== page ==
For many organisations IT software represents a major investment. It makes sense to manage this software with as much professionalism and precision as you would any other sizeable investment. Yet many large public and private sector outfits fail to put strategic mechanisms in place to manage these assets effectively.
From a business management standpoint software comes at a considerable cost and carries the threat of huge financial risk for misuse. Put simply large organisations with large software spends should be ensuring software asset management (SAM) is put to the forefront of the business administration agenda.
All too often we come across organisations with a narrow view of the role of SAM. The primarily role is of course aimed at achieving licence compliance or surviving an imminent software audit. However, there is a more strategic objective for SAM. Effective management not only takes stock of IT and software investments it further integrates the inventory of assets with usage. Crucially, it ensures Software Licence Optimisation (SLO).
The challenge: the car fleet analogy
It is not always easy to communicate the complexity of SAM and why it requires specialist in-depth knowledge to manage assets efficiently. The analogy we often provide is that of the company car fleet. Imagine an organisation with 200 company cars sitting in its car park. This is recognised as a significant investment. The organisation would therefore ensure each vehicle is correctly licensed and insured. This is no different to installed software which all requires specific licences. The complexity however comes with the degree of different software packages and the corresponding licences which are required for legal use.
If we return to the car park, imagine every car has been built with a different engine. For instance a 1.6, 2.0, v6 or v8 would all have different licensing entitlements and complexities - all of which require separate licences. If you imagine every component within each car is different and all require unique licences we begin to create a more accurate picture of the compliance challenge involved with IT assets.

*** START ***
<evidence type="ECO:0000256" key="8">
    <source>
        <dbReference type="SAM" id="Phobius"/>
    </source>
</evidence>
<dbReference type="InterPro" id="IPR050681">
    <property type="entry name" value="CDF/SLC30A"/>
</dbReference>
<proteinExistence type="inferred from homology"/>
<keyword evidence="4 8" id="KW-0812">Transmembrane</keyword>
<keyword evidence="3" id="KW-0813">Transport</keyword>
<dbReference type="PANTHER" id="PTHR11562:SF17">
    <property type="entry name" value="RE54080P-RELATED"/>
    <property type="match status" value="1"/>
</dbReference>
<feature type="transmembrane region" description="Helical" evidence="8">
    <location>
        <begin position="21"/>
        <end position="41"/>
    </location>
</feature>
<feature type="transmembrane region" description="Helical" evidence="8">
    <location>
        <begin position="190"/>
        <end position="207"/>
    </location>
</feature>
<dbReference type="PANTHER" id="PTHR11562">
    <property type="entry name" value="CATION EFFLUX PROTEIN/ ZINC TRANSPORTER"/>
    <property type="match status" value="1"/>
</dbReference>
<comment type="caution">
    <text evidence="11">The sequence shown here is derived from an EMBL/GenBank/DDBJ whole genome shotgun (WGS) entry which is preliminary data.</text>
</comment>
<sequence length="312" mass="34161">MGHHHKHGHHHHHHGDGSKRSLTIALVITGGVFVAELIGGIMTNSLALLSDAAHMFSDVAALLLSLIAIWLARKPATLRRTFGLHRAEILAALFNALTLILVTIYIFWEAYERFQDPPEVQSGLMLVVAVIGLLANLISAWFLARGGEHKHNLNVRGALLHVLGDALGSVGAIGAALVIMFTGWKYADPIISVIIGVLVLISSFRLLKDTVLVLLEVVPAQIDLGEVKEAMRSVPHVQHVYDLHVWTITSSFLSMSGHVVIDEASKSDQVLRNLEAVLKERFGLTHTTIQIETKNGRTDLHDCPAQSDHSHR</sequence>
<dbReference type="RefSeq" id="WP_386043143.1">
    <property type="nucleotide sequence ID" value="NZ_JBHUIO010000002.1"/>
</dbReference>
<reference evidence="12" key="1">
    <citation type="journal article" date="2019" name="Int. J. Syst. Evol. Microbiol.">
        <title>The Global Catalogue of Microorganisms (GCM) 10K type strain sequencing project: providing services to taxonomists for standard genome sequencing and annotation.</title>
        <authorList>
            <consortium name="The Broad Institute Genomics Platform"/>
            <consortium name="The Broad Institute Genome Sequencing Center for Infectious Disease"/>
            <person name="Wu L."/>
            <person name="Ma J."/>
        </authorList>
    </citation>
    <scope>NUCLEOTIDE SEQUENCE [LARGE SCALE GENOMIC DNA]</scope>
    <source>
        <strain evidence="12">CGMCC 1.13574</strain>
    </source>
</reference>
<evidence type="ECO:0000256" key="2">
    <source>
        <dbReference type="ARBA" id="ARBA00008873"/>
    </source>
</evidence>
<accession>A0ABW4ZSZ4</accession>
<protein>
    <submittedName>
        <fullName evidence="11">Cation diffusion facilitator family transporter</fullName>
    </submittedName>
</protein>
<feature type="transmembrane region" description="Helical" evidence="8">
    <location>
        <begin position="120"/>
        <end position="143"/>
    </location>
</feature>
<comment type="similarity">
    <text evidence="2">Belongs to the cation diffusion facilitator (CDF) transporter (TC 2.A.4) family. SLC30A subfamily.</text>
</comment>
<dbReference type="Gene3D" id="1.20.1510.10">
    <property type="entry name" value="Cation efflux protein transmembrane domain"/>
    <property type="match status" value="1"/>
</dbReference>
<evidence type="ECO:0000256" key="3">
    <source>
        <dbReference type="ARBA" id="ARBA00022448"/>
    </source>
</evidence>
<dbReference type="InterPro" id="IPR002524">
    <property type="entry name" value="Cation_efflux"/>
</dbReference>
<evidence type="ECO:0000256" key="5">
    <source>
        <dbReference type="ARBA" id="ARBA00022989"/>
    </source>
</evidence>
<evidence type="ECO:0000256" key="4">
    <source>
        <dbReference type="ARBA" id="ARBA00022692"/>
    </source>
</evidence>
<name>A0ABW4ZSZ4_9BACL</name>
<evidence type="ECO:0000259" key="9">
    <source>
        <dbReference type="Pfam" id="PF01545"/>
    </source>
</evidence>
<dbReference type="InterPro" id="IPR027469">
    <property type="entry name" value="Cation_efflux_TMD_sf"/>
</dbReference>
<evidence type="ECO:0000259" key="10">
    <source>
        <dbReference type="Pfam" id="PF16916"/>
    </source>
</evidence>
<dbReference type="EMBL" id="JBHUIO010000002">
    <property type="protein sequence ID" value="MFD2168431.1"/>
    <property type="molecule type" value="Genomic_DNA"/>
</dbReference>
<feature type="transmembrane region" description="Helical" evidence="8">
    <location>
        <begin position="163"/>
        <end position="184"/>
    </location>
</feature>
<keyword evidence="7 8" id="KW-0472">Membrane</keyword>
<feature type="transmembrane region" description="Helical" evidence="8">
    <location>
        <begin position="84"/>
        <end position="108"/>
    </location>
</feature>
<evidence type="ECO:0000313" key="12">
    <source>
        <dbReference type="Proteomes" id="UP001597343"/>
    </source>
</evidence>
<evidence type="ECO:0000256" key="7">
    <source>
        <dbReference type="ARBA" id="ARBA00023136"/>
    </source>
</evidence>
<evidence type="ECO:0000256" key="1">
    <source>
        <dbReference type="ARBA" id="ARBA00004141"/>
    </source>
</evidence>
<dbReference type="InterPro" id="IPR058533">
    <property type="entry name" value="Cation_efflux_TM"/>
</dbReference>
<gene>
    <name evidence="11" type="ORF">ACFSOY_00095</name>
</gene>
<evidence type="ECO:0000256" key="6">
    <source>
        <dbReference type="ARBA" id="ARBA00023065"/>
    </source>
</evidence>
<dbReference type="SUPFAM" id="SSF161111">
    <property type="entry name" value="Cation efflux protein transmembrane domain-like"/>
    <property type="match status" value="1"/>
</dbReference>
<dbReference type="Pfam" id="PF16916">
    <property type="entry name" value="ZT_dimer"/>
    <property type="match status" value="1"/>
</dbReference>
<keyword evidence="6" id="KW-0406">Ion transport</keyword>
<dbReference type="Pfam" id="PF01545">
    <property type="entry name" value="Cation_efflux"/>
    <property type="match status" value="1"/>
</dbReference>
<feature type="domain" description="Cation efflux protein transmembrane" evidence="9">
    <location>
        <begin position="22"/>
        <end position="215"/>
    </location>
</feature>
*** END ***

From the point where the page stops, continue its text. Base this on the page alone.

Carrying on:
In short, there are a plethora of variations of IT software and licensing terms. Organisations need to have consistent processes in place which monitor for upgrades, downgrades as well as usage patterns to ensure they are deriving maximum value from these costly investments. They then need to be matched with corresponding licences to ensure complete compliance. This is what we term an Effective Licence Position (ELP). Many organisations fall between stools. They have too many licences, incompatible licences, or simply have a licence shortfall.
Legacy toolsets and the SAM revolution
Inventory is moving away from the traditional IT asset management (ITAM) where it was previously regarded as a commodity. Today it is essential for successful SAM. At its most basic level, any ITAM/SAM initiative must answer the question - What have we purchased and can we provide evidence? Far too often, software and hardware inventory data is scattered throughout a company in varying formats. It lacks formal ownership, and is fraught with error. This makes the process of building an effective SAM strategy virtually impossible as the data informing decisions is either incomplete or unreliable.